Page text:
The Wisconsin SBDC is one of five programs at the Institute for Business & Entrepreneurship, which provides specialized resources and helps clients craft personalized plans to grow their businesses. The Institute is part of the world-class University of Wisconsin System.

We are a nationally accredited member of America’s SBDC, the most comprehensive small business assistance network in the United States.

Wisconsin Economic Development Corporation – The Wisconsin Economic Development Corporation (WEDC) provides export assistance and trade promotion services to companies all along the export continuum.

WEDC’s services include:

  • Export development and consulting services provided by Wisconsin-based staff specializing in different parts of the world
  • ExporTech™, delivered in partnership by the Wisconsin Manufacturing Extension Partnership and the Northwest Wisconsin Manufacturing Outreach Center
  • A network of authorized trade representatives that can conduct market assessments, partner searches, and business meeting facilitation activities in nearly 100 countries around the world
  • Global Trade Ventures that make it easier to travel to key markets and meet with potential partners and customers
  • International Market Access Grant (IMAG) Program that provides funding to support a company’s specific export development and deployment strategy

U.S. Commercial Service – The USCS is part of the International Trade Administration, U. S. Department of Commerce. USCS has offices throughout the country and in over 120 foreign consulates and embassies. They can help you develop an effective export strategy, operationalize your organization for exporting and identify and qualify leads for potential overseas buyers, distributors, joint venture partners and licensees from both private and public sources.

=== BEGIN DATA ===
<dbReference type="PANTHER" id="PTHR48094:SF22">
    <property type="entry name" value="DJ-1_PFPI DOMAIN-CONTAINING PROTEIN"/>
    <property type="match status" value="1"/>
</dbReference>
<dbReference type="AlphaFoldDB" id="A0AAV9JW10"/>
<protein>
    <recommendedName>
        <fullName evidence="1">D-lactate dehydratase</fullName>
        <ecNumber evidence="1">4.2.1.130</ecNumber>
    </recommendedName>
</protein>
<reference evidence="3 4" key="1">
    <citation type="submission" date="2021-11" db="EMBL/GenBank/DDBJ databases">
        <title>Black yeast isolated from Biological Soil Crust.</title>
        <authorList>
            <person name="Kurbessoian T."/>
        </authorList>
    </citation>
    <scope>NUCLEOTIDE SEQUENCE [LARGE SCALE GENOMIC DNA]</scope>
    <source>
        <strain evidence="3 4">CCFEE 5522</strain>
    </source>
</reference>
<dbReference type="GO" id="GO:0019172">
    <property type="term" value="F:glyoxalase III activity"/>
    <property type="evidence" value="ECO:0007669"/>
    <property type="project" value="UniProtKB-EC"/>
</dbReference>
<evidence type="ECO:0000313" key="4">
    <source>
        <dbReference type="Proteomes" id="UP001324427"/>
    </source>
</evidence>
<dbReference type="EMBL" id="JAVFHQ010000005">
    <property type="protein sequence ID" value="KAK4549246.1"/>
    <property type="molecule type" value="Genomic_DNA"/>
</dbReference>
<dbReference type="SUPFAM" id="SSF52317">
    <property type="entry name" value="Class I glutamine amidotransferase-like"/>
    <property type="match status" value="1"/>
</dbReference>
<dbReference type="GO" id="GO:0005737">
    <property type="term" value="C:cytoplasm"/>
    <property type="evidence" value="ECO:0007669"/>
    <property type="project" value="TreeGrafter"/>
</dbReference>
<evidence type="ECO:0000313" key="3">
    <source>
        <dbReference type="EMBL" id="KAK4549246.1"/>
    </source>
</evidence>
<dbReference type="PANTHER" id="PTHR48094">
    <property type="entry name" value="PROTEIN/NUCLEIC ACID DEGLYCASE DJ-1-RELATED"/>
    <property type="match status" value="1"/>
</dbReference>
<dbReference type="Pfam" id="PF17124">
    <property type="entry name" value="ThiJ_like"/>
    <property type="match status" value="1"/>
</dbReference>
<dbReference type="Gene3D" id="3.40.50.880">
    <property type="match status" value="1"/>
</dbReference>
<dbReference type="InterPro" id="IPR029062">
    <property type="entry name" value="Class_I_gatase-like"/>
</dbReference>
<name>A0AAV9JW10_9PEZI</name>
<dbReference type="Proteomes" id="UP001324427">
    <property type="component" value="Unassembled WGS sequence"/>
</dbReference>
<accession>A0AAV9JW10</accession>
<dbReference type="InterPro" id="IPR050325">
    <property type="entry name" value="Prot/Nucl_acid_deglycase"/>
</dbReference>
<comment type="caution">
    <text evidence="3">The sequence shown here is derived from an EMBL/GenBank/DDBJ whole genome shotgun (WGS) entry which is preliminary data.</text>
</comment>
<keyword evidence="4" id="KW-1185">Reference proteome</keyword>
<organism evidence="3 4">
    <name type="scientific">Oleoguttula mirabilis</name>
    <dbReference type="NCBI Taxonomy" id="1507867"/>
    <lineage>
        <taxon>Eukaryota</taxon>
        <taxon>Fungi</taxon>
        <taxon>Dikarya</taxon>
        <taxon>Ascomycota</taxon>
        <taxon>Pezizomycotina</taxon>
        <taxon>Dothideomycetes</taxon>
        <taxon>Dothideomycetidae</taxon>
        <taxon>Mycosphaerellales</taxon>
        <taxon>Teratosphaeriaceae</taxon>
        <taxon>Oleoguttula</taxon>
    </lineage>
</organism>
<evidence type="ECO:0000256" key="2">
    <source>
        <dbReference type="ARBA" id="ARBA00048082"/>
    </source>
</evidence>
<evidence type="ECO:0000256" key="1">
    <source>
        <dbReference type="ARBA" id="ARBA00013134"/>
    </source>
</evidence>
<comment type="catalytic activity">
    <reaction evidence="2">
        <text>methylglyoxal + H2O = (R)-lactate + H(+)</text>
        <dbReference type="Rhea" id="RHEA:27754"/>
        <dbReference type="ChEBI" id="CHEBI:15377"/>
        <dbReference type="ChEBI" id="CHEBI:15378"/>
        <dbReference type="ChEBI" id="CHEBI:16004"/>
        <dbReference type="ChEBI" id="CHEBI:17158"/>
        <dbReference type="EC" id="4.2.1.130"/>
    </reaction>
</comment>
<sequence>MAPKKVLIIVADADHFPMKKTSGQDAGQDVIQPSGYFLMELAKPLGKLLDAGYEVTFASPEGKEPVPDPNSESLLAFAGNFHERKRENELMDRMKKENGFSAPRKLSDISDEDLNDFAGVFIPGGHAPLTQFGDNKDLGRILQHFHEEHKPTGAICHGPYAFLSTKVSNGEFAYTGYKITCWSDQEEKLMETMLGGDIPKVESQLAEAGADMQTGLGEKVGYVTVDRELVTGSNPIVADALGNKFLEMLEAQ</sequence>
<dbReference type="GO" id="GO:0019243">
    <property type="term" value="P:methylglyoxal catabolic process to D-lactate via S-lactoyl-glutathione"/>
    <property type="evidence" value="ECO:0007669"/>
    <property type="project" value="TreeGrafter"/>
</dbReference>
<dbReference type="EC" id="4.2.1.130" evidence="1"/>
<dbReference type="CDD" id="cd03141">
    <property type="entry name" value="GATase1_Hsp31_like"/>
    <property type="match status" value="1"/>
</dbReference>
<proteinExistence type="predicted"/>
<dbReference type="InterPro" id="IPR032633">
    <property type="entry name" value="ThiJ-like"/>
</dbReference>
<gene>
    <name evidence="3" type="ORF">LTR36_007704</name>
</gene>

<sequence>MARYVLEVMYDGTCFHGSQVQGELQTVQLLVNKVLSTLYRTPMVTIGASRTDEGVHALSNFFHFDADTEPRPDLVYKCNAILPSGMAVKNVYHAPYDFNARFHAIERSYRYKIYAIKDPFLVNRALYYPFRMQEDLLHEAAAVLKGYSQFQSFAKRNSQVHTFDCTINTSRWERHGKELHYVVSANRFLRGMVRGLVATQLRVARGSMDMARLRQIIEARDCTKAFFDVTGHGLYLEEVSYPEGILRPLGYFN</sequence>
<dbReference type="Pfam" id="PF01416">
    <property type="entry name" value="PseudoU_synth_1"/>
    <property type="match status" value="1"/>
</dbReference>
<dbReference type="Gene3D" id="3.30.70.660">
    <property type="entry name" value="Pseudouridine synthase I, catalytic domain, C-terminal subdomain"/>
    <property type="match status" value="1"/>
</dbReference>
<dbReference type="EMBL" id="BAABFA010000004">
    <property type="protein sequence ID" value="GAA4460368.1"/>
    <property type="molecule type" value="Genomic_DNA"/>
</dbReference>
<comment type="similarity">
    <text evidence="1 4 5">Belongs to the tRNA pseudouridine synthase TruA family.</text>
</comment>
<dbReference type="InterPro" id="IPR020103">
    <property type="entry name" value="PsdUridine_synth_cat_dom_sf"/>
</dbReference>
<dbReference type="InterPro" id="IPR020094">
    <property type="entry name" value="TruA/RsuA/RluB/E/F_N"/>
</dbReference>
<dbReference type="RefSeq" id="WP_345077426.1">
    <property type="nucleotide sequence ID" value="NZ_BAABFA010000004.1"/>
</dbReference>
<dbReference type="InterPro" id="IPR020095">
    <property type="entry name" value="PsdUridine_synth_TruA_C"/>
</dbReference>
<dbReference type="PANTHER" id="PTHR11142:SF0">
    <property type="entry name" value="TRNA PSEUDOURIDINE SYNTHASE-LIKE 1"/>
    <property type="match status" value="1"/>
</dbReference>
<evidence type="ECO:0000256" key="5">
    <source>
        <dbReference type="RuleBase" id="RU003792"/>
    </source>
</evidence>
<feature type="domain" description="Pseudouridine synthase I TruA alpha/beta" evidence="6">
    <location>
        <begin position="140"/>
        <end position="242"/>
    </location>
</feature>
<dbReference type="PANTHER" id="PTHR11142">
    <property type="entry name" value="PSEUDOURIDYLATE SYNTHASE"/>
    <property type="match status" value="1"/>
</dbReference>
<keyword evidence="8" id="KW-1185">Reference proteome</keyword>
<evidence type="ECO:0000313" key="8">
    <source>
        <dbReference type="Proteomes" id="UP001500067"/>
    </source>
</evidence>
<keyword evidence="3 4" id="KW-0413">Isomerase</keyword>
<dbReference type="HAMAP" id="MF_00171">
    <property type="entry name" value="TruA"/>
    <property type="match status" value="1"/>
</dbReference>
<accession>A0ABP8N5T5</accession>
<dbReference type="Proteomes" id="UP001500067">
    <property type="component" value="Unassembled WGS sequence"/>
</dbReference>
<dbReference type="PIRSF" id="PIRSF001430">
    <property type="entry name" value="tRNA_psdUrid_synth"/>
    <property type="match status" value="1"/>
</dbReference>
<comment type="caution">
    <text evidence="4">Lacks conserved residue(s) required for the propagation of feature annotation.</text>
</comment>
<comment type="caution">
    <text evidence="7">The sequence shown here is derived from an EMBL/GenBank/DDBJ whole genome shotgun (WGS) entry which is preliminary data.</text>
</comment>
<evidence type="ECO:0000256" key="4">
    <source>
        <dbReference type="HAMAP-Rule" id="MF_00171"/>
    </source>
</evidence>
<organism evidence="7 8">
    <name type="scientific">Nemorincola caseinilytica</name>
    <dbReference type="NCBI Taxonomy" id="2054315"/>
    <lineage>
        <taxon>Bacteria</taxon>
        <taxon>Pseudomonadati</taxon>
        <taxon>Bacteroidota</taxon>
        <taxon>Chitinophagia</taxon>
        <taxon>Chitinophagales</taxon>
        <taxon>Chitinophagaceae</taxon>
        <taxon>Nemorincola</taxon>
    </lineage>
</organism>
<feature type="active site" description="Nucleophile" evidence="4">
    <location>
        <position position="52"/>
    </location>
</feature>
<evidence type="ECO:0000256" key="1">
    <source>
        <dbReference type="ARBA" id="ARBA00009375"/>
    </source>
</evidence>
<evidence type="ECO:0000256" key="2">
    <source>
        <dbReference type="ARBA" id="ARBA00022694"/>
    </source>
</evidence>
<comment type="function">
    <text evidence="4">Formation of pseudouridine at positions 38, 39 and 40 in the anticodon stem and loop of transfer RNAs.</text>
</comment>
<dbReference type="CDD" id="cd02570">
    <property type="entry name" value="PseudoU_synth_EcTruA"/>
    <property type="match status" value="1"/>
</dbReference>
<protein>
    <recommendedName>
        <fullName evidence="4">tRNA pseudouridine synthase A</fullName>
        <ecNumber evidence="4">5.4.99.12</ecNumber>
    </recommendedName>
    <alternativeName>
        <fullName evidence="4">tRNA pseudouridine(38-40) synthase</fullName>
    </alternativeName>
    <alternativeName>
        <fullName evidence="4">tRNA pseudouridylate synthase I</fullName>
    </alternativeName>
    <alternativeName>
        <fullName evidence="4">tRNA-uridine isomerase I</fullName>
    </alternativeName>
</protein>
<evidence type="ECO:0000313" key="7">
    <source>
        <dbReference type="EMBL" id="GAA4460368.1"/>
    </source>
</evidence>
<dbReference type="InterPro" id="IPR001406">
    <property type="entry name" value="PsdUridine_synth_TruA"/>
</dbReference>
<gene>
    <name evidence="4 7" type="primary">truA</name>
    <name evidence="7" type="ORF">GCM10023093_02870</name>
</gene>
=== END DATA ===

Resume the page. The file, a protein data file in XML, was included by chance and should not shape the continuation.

Wisconsin District Export Council – The DEC is a non-profit organization composed of experienced exporters and business professionals who provide support services to Wisconsin exporters. Each DEC member has been appointed by the U.S. Secretary of Commerce because of his or her real-world expertise in international trade matters and commitment to volunteerism. DEC members share their time and specialized expertise with small- and medium-sized businesses that are interested in starting to export or expand into new markets.

Wisconsin Department of Agriculture, Trade and Consumer Protection (DATCP) The International Agribusiness Center identifies export opportunities around the world for Wisconsin’s agricultural companies and producers. The Center’s economic development consultants provide technical expertise and market development initiatives to aid the growth of Wisconsin agriculture through increased exports and the development of trade enhancing partnerships. The Center uses client feedback, global trends, market and export data to establish criteria for identifying target markets and activities.

Services include:

  • Beginner Exporter: One-on-one consultations, educational seminars
  • Intermediate Exporter: Export documentation, market research and financing
  • Advanced Exporter: Promotions and market development programs

Developing an export marketing plan is essential to the growth and sustainability of your business. Exporting diminishes the effects of an economic downturn and reduces the effect that any particular season may have on your product. Exporting boosts your bottom line, increases your position amongst your competitors and provides your local economy with long-reaching benefits.

The SBDC is here to help you get underway. We provide the technical support your company needs to be prepared to do business in a foreign market. For more information, see us at